Reviewed by: Dr Nick Fahey
What is prosthodontics?
Prosthodontics is concerned with the replacement of missing teeth and surrounding soft and hard tissues with fixed or removable prostheses such as crowns, bridges or dentures.
What is a specialist in Prosthodontics?
Specialists may either work in the hospital setting, community dental service (CDS), or in private specialist practices. They may also have a role in postgraduate training and education.
What treatment can a specialist in Prosthodontics carry out?
Specialists in Prosthodontics replace missing teeth with either fixed or removable prostheses after taking into account the patients’ concerns, functional and aesthetic requirements, as well as many other factors such as age, understanding, and social factors.
Crowns, commonly known as caps, partially or fully cover the tooth surface with either a precious metal such as gold or tooth coloured materials such as porcelain. They are needed when a tooth is very badly broken down as a result of decay, trauma, or excessive wear (e.g. from erosion or grinding). They protect the tooth from forces of the opposing teeth and restore function and appearance. Crowns can also be used change the appearance of teeth, e.g. change their colour in badly discoloured teeth that do not respond to bleaching, to change the shape or size, or even inclination. Crowns may also be needed as part of another restoration such as to support a bridge or partial denture.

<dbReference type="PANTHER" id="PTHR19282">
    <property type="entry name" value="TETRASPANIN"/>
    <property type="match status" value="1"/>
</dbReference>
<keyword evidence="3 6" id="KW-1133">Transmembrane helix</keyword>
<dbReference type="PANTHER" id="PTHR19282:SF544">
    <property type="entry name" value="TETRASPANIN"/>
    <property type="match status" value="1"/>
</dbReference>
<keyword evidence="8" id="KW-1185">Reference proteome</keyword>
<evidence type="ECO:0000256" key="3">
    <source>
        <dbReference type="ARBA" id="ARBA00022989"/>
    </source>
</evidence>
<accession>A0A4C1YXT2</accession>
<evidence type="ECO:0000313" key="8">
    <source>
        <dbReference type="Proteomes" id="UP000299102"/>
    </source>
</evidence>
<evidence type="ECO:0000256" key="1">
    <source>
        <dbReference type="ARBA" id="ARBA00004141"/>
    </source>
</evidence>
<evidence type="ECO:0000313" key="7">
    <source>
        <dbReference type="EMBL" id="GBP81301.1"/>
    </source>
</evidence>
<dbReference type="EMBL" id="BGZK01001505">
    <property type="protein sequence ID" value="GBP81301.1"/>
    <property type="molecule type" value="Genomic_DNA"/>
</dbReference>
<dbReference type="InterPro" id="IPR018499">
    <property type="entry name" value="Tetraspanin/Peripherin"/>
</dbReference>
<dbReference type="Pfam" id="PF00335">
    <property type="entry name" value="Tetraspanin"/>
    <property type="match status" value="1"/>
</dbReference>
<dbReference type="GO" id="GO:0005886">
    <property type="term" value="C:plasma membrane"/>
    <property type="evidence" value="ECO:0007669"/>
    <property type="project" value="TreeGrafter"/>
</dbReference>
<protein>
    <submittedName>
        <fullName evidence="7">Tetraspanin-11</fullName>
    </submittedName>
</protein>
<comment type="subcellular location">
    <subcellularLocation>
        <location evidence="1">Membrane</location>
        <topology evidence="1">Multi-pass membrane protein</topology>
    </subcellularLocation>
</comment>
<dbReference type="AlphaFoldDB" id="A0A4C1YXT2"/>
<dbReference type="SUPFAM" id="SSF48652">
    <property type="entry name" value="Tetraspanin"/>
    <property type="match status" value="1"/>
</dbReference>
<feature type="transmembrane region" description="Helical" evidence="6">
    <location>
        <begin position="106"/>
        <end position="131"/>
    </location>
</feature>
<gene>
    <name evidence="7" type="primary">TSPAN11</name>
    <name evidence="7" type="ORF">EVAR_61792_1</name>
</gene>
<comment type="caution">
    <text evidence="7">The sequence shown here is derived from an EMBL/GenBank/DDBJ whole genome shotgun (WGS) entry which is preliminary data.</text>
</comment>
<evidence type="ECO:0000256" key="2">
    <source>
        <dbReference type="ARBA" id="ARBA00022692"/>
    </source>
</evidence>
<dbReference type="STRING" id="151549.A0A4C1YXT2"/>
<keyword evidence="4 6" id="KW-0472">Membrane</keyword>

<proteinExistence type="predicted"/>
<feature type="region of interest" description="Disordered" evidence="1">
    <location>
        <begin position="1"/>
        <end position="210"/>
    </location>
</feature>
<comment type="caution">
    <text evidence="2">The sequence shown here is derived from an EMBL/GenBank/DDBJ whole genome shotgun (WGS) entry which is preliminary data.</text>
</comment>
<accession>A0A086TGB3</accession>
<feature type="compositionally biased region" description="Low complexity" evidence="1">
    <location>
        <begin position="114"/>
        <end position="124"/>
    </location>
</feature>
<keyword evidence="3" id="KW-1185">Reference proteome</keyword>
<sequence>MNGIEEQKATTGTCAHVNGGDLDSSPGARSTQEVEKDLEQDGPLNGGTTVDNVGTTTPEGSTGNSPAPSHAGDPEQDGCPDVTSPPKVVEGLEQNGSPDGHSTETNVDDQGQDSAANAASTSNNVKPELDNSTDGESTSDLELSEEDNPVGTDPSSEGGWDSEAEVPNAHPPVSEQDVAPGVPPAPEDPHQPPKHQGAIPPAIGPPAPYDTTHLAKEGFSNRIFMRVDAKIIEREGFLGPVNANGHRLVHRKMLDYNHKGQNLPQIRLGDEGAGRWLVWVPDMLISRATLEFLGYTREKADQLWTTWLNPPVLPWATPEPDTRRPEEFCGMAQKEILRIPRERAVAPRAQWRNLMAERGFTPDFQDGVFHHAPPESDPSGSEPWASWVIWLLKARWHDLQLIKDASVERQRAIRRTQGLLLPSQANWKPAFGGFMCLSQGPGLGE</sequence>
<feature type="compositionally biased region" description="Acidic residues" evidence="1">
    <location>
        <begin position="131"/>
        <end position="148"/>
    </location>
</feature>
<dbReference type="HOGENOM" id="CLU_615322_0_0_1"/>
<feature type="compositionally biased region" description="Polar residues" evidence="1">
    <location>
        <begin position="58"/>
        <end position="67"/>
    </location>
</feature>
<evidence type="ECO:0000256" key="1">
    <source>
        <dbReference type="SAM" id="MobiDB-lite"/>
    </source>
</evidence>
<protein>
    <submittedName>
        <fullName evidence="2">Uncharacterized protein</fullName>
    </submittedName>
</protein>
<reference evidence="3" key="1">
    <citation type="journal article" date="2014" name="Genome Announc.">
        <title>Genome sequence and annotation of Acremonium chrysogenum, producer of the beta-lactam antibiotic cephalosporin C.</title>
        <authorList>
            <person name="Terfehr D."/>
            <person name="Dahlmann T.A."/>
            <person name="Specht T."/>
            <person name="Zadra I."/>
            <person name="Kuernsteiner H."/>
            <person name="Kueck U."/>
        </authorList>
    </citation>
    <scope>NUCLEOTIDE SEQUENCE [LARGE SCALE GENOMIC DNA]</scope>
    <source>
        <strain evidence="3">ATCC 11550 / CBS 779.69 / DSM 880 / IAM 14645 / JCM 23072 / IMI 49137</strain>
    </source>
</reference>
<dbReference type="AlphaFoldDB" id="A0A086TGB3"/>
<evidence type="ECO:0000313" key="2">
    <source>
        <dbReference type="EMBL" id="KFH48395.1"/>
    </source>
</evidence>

Bridges are used to replace one or more teeth by permanently attaching to one or more of the patient’s natural teeth. They are fixed prostheses and cannot be removed by the patient.
Dentures may replace several teeth (partial denture) or all the teeth (full or complete denture). They can be removed by the patient.
What additional training and qualifications does a Specialist in Prosthodontics need?
To apply for speciality training, registered dentists must have at least 2 years of postgraduate general professional training (GPT), and have also successfully obtained a diploma of Membership of the Faculty of Dental Surgery (MFDS) or equivalent from the Royal College of Surgeons.
Speciality training involves three years of postgraduate training to prepare for the Master of Clinical Dentistry (MClinDent) in Prosthodontics examination. Trainees must also sit the Diploma of Membership in Restorative Dentistry (MRD) examination set by the Royal College of Surgeons. This examination covers all aspects of general restorative dentistry, and will also test their knowledge in prosthodontics. On successful completion of these examinations, trainees will be awarded the Certificate of Completion of Specialist Training (CCST), which allows them to apply to be included on the prosthodontics speciality list.